With a month-long recess looming in August, Congress is going to try to pack as much as possible into July.
In the next three weeks, members will have to contend with several pieces of must-pass legislation, meet a July 31 deadline to fill the nation's Highway Trust Fund, and lay the groundwork for even more critical legislation due in the early fall.
The House plans to take up two appropriations bills during its remaining summer stint in D.C., funding the Department of the Interior and filling the coffers for financial services, the White House, and a handful of other related agencies. Passing those two bills will get the House a third of the way through its appropriations process before the August recess, giving the lower chamber just three weeks to deal with eight additional bills—and coordinate passage through the Senate—before the government's funding runs out on Sept. 30.
The Senate is much further behind and has not passed a single appropriations bill yet this year. Whether the upper chamber will attempt to pass any of the 12 spending bills in July is unclear, given the current stalemate between the two parties. Democrats have not backed off their vow to block each of them until Republicans agree to raise the coming sequestration on nondefense programs. Given that each of the 12 appropriations bills takes about a week in the Senate, the upper chamber is already running short on time, raising the likelihood of a last-minute omnibus spending bill to prevent a government shutdown this fall.
In the meantime, the Senate will take up education legislation revising No Child Left Behind as its first act of the July session. The bipartisan bill, coauthored by Republican Lamar Alexander and Democrat Patty Murray, looks likely to pass. But the House will revive its own, much more conservative version of the education legislation during this session as well, likely leading both chambers to conference.
The only true deadline this session is July 31, when the nation's Highway Trust Fund—which gives federal funding to states to build and maintain roads and other infrastructure projects—runs dry.
With just three weeks to find a solution, neither chamber seems to have made much progress. Many in the Senate are pushing for a multi-year solution, with bipartisan legislation out of the Environment and Public Works Committee calling for a six-year extension, but the Senate's Finance Committee has yet to announce how it would be paid for. The House, meanwhile, appears to be moving toward another short-term patch, the third in the last year.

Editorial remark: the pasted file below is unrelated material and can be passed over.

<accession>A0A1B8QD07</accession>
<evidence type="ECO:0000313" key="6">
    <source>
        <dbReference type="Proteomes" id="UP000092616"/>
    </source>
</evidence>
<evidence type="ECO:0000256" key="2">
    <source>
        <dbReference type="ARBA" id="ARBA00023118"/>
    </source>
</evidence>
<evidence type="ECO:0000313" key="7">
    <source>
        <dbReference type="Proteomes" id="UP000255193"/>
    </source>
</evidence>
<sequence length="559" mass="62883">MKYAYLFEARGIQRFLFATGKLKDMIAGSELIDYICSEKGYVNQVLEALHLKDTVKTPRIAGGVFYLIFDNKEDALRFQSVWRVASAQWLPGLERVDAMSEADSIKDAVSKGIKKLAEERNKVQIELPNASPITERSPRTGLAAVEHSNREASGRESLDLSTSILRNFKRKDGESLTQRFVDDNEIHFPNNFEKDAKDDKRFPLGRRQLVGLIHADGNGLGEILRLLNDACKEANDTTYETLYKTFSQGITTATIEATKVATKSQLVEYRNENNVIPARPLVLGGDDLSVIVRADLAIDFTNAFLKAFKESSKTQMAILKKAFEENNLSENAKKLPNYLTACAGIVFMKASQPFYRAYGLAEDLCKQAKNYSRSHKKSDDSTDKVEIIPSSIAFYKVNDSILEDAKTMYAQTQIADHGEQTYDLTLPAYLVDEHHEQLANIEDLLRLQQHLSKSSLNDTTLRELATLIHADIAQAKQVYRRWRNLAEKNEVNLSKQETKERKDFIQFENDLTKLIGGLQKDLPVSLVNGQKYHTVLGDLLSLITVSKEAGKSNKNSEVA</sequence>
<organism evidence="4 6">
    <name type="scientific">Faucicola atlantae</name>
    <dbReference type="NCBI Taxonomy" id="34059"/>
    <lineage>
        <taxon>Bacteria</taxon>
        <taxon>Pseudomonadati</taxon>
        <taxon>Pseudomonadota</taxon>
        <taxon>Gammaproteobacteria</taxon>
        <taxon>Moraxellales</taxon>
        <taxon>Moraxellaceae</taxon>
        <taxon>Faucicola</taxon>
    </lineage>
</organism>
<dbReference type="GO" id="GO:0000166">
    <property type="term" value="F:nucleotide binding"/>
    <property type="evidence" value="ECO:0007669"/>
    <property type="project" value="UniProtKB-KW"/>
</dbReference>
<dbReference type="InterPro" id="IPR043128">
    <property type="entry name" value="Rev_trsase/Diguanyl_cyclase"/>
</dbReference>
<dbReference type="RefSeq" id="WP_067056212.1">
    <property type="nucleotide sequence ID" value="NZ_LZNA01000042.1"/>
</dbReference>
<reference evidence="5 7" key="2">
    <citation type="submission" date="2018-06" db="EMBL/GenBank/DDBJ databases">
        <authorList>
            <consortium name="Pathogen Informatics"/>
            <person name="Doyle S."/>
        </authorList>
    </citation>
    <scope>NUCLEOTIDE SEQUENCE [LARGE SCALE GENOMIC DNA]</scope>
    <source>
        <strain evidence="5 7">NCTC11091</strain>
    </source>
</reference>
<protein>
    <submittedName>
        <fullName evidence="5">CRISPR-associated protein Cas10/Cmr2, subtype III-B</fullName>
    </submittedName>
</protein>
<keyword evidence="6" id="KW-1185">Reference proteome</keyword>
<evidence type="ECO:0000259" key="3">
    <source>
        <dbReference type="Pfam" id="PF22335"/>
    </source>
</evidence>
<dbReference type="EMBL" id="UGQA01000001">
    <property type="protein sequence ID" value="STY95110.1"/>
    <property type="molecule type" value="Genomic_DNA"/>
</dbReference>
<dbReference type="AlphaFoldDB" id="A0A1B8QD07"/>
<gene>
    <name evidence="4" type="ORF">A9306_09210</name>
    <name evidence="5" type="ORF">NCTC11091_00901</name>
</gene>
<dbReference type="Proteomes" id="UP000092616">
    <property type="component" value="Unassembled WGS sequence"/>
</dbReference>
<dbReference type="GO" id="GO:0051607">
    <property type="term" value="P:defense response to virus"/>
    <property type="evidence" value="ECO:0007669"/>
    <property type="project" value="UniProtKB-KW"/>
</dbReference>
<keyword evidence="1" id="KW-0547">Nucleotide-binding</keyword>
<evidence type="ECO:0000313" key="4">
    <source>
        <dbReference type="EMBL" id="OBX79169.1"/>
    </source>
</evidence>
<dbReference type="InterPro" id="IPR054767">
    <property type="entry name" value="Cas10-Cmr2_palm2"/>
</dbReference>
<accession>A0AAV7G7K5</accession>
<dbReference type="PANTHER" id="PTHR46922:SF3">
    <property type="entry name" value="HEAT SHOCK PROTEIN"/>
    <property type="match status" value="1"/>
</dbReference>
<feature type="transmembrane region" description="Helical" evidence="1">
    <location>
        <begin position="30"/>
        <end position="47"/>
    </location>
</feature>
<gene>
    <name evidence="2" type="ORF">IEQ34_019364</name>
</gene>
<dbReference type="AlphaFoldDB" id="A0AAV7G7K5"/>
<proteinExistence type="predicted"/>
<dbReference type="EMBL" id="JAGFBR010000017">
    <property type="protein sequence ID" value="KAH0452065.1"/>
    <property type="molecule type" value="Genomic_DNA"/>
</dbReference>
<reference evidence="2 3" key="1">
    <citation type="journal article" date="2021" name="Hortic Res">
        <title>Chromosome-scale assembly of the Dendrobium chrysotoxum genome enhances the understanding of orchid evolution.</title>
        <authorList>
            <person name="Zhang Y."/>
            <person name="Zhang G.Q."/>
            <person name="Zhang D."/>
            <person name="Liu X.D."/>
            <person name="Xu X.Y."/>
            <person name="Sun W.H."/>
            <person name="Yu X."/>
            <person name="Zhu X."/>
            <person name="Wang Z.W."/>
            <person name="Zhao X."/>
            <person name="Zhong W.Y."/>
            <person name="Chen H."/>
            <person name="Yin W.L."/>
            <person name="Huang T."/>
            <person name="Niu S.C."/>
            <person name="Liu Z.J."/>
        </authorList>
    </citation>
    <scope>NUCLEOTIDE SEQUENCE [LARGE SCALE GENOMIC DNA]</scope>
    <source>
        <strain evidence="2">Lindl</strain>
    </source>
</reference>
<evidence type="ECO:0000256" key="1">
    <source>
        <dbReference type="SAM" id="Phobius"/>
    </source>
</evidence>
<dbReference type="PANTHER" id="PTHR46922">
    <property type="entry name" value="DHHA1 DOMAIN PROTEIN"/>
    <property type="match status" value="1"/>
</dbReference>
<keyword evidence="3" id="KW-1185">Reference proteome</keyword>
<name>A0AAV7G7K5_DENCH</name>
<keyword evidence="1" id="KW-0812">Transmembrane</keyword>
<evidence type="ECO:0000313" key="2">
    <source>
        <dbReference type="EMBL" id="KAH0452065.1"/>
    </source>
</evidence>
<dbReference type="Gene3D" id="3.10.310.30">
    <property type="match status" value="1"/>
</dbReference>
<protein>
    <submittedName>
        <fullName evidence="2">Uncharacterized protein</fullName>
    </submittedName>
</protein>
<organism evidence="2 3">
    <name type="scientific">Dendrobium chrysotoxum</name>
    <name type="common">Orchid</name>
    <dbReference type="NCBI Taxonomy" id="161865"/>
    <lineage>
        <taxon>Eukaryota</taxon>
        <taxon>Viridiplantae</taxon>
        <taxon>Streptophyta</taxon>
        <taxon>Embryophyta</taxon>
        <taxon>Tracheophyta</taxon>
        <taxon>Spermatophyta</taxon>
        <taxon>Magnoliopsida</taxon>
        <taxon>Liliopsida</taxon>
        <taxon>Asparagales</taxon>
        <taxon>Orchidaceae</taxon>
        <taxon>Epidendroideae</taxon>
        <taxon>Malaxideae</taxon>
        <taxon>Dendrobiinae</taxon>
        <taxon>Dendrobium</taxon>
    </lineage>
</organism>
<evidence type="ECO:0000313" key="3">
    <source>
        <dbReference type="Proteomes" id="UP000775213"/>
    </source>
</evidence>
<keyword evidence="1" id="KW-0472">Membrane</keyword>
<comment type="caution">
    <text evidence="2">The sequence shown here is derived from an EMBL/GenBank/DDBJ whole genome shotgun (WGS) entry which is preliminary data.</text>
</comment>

Complicating matters further, Democrats and some Republicans in the Senate plan to attach a bill reauthorizing the Export-Import Bank's charter as an amendment to the highway bill, or perhaps some other legislation. That won't go over well with House conservatives, who have been pushing to wind down the bank for years and praised its expiration on July 1. Senate Majority Leader Mitch McConnell has promised his members a vote to reopen the bank's doors sometime this month, and it's clear that there are enough votes in the upper chamber to pass it.
But it's unclear what House Speaker John Boehner, who opposed letting the bank expire abruptly, will do. Boehner has kept mum, telling reporters last month that the House would wait on the Senate before deciding what to do. The bank was not mentioned in House Majority Leader Kevin McCarthy's list of upcoming legislation for the July session.
The Senate could also see action on a forthcoming U.S. nuclear deal with Iran, which is set to be released to Congress by July 9, setting off a 30-day review period in the Senate on one of the most contentious issues the upper chamber has handled this year. If the administration misses that deadline, however—which is a possibility, given that negotiators this week announced they'll have to extend talks through July 7—senators will have 60 days to review the final accord whenever it comes through.
Both chambers will also begin conferences to resolve their differences on the National Defense Authorization Act as well as a customs-enforcement bill.
This article is from the archive of our partner National Journal.